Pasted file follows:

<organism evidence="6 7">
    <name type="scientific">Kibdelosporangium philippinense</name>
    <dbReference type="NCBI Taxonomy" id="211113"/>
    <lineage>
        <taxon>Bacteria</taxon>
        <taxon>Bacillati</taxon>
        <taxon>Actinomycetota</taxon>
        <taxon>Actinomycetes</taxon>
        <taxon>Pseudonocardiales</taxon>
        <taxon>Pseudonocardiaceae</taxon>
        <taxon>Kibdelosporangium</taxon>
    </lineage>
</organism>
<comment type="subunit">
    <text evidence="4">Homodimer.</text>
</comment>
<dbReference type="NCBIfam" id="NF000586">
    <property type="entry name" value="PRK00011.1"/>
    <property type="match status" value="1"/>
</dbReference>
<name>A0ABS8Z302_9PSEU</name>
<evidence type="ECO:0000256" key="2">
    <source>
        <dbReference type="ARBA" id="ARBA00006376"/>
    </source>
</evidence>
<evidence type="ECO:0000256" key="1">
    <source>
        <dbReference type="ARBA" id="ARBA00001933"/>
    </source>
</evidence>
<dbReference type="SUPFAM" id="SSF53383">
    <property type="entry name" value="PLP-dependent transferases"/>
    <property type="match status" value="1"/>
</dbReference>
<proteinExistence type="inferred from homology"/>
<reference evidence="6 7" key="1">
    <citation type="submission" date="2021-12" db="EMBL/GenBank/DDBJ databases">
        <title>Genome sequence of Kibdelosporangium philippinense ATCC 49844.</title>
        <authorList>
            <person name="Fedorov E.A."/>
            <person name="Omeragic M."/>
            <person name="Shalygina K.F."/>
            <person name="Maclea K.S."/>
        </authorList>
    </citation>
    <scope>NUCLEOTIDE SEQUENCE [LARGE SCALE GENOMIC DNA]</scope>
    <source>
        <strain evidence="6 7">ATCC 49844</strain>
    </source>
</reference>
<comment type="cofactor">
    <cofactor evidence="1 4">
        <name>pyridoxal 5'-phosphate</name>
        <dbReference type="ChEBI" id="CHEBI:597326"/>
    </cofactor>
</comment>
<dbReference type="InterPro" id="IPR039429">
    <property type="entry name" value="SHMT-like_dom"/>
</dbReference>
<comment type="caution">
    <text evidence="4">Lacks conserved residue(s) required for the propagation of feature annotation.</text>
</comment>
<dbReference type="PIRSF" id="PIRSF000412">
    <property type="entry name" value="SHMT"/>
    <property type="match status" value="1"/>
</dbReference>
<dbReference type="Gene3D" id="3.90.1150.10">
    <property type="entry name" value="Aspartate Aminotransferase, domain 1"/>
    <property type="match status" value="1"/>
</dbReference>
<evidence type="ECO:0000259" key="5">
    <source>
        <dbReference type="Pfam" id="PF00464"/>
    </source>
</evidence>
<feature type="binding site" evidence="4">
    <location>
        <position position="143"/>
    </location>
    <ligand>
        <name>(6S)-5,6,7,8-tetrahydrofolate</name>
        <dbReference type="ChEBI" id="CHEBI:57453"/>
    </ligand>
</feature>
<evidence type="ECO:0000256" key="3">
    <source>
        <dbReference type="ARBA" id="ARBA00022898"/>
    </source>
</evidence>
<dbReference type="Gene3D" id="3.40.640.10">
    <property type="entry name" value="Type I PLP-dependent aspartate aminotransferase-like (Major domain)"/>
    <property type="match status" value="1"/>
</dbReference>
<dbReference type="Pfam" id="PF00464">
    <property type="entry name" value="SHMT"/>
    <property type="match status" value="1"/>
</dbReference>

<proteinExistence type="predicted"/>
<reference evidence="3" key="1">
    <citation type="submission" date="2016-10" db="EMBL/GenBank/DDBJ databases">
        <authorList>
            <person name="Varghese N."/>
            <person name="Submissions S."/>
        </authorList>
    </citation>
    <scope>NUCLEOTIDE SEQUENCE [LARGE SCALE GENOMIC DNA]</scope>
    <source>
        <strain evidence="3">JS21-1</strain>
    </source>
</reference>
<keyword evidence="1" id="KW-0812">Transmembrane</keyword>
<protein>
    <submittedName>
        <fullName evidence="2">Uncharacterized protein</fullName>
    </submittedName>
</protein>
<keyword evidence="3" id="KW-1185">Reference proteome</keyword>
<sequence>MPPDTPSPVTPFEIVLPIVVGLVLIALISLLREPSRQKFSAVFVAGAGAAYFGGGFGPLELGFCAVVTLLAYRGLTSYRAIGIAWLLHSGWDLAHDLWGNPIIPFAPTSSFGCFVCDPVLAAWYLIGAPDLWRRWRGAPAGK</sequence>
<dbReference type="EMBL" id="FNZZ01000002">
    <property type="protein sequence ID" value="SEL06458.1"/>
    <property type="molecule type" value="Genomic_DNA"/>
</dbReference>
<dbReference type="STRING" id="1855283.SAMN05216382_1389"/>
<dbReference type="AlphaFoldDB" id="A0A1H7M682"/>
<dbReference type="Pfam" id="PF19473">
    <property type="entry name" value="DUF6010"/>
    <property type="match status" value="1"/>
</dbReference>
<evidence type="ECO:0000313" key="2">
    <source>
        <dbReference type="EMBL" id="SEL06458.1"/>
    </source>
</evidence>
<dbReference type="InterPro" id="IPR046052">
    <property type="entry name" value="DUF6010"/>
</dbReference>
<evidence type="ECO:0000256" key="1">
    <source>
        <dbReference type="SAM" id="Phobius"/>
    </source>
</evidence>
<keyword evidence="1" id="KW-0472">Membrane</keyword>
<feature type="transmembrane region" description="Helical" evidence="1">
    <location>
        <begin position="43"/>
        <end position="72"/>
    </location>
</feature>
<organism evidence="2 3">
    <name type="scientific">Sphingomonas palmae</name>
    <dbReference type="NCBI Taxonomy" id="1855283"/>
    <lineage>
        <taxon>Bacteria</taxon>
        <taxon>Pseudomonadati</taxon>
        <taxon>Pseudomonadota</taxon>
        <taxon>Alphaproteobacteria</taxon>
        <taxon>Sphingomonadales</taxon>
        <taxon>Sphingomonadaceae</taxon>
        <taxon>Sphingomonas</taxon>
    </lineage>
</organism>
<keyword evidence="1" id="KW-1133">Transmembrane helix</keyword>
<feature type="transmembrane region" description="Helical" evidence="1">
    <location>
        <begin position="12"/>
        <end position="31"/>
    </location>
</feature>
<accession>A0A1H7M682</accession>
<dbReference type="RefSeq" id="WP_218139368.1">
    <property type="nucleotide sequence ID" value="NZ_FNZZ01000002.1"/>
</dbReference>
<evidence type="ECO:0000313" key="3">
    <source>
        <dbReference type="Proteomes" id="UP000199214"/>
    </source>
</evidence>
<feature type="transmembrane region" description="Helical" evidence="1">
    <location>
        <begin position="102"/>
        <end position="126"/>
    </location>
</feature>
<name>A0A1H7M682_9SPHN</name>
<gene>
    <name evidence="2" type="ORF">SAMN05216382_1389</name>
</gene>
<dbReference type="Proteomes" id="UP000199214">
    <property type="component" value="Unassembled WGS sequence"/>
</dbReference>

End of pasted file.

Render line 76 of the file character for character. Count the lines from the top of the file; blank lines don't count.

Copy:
</evidence>